Where it goes from here, Carroll can only guess. At the very least, the long-neglected Custer County Museum is finally getting some of the attention it deserves.
The tiny museum’s dinosaur hall is stuffed with impressive finds, like a pachycephalosaurus skull, a duck-billed edmontosaur and other rare fossils that have helped revolutionize the way scientists think about dinosaurs.
But the far-away county has lacked the money, the interest from tourists and the expertise to fully exploit its prehistoric treasures. Some of the museum’s most important specimens have remained practically untouched since they were extracted from the formation more than 80 years ago.
Last Saturday, hundreds of tourists from places like Minnesota, Wisconsin, the Dakotas, Wyoming and all across Montana converged on Ekalaka. At the high school, scientists lectured on everything from Cretaceous turtles to fossil pollen and acheroraptors.
“Carter County has one of the richest fossil records anywhere in the world,” said Scott Williams, director of science and exhibits at the Burpee Museum of National History in Rockford, Ill. “All of the great natural history museums have fossils from Carter County.”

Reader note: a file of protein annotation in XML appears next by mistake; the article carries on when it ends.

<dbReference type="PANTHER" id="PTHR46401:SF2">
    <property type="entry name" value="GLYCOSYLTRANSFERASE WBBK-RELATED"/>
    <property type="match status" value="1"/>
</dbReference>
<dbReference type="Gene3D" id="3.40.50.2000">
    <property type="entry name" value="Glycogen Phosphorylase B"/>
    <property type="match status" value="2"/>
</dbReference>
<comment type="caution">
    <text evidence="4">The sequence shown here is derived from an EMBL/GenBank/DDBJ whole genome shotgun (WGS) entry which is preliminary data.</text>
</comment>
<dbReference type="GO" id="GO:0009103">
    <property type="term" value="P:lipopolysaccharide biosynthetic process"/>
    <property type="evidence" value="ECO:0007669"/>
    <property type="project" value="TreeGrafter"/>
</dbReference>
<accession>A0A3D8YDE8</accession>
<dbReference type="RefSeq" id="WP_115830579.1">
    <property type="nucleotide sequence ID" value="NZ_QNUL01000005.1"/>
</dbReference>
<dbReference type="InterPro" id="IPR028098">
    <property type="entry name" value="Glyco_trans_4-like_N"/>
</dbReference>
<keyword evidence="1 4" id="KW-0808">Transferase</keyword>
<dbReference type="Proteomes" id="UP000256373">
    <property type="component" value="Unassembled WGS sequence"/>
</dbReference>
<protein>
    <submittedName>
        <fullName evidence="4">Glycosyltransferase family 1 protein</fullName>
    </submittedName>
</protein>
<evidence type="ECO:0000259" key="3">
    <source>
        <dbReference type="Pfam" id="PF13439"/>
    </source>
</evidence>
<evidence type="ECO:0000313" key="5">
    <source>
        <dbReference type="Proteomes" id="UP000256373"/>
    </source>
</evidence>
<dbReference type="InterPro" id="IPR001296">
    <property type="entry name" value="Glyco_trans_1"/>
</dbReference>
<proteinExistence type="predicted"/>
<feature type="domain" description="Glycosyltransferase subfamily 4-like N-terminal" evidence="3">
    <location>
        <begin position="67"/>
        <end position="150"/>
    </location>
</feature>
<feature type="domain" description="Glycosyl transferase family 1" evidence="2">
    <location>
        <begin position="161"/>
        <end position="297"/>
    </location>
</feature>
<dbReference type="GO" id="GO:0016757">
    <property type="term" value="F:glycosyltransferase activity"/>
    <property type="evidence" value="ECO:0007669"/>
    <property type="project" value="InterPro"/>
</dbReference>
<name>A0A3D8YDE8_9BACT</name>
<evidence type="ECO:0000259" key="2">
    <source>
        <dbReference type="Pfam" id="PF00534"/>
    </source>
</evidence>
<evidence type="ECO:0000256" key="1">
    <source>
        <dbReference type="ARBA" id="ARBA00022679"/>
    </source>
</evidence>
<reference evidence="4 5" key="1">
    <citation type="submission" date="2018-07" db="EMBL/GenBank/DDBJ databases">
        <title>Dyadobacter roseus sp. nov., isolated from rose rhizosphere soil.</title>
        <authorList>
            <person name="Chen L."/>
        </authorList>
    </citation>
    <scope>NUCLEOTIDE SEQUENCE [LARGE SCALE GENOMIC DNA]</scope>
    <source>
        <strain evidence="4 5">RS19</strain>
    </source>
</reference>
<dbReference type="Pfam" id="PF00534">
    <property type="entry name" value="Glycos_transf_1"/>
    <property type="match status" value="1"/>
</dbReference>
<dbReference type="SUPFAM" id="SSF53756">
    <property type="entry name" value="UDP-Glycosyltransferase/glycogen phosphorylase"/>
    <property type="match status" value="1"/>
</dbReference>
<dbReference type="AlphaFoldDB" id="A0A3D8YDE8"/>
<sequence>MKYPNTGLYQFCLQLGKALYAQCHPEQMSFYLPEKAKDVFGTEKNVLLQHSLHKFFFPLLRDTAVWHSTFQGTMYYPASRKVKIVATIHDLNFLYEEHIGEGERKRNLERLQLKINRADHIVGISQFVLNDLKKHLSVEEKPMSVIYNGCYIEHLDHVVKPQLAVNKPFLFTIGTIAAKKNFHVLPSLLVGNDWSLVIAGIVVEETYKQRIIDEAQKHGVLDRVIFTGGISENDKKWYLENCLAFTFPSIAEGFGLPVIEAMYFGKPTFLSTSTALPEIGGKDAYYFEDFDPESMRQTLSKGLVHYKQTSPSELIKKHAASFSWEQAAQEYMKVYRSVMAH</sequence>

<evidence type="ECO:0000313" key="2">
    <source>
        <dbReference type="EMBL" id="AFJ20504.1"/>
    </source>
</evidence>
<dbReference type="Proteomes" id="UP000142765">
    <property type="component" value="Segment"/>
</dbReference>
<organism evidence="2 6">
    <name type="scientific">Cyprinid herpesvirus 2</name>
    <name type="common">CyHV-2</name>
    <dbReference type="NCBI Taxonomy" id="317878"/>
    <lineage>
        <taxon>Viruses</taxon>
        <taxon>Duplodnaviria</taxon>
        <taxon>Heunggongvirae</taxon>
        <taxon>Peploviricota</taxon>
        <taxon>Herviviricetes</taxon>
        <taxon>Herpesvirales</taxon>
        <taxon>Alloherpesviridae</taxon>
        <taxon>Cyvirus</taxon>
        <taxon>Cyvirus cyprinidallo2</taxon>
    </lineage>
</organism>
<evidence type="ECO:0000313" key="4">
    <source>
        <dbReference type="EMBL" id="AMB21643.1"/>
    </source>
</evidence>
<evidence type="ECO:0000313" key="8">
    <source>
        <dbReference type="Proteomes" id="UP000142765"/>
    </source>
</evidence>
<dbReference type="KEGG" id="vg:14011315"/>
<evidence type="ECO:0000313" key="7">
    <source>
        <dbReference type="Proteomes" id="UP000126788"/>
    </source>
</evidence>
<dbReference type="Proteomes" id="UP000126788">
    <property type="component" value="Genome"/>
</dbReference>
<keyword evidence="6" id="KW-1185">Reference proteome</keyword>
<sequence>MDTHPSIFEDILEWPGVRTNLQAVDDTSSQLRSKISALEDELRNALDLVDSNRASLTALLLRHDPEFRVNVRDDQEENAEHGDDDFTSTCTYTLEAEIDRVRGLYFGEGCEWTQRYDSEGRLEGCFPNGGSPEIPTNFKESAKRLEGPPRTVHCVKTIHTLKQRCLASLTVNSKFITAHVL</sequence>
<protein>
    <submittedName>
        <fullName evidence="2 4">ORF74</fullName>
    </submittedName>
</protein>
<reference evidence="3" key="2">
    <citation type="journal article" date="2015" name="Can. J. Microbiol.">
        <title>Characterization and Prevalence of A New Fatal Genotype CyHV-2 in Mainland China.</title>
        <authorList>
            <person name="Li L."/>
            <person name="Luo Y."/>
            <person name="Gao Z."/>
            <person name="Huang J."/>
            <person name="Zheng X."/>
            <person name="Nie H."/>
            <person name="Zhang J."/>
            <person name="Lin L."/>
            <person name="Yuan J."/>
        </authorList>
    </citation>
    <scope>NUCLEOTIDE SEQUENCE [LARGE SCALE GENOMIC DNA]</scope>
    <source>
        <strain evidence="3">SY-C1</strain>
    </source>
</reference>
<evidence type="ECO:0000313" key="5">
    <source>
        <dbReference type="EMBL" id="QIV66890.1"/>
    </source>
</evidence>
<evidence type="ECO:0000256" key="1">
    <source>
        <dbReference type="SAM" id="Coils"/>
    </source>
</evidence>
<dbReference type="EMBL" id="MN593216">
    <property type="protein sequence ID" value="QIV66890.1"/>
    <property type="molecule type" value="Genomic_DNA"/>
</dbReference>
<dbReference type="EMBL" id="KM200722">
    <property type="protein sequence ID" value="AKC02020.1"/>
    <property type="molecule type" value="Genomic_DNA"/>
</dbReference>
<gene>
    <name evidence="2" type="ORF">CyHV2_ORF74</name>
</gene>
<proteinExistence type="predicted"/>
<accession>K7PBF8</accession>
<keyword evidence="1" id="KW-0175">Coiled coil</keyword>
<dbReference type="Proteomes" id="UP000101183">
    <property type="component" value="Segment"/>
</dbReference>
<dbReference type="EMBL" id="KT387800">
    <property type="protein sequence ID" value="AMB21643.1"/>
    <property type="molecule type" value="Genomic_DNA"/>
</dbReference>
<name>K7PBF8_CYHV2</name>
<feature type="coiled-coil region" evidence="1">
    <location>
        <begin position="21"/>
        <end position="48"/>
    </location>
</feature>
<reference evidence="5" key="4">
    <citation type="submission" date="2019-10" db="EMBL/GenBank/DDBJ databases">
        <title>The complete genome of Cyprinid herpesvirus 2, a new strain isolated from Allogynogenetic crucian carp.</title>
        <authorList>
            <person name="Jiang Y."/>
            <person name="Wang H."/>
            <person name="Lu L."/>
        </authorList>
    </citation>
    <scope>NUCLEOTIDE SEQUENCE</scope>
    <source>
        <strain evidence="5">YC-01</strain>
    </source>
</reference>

In the town park, more than 100 children made plaster casts of dinosaur footprints, had their faces painted, and dug through a sand box looking for little toys and real pieces of dinosaur bone.
On Sunday, a group of 60 people guided by paleontologists bounced down a bumpy dirt road to several active dig sites in the badlands about 20 miles west of Ekalaka.
Walking slowly among the tall, elephant-colored domes, the visitors — collecting for the museum — gathered fossilized, fingernail-sized scales from gar fish, along with several vertebrae and fragments of turtle shell.
On one steep hillside, two 9-year-old boys spotted the jagged end of a large bone poking about three inches out of the gray soil. The boys — Jackson Hughes, of Lander, Wyo., and Brody Neill, of Stugis, S.D. — spent the day with Jade Simon, a paleontologist from Boise State University, using small tools like a dental pick and soft brushes to prepare the 66-million-year-old bone for extraction. The bone, which could be from a triceratops or other large dinosaur, will go to the Carter County Museum, where Hughes and Neill will be listed as its co-discoverers.
“Finding dinosaur bones is better than not finding dinosaur bones,” Hughes said.
MaryAnn Bennett couldn’t agree more. She’s a retired science textbook editor from Rapid City, S.D., and has attended many scientific conferences, but few she said that were as loaded with big-name lecturers as the Shindig, and none that were as much fun.
“There is some intrigue in being a part of pulling theses mysteries from the ground,” said Bennett, who has visited dozens of dinosaur digs.
“There is so much we don’t know,” she said. “And, you don’t know if that little fragment you found — holding it in your hand, seeing daylight for the first time in millions of years — could be something new, unknown. It’s exciting.”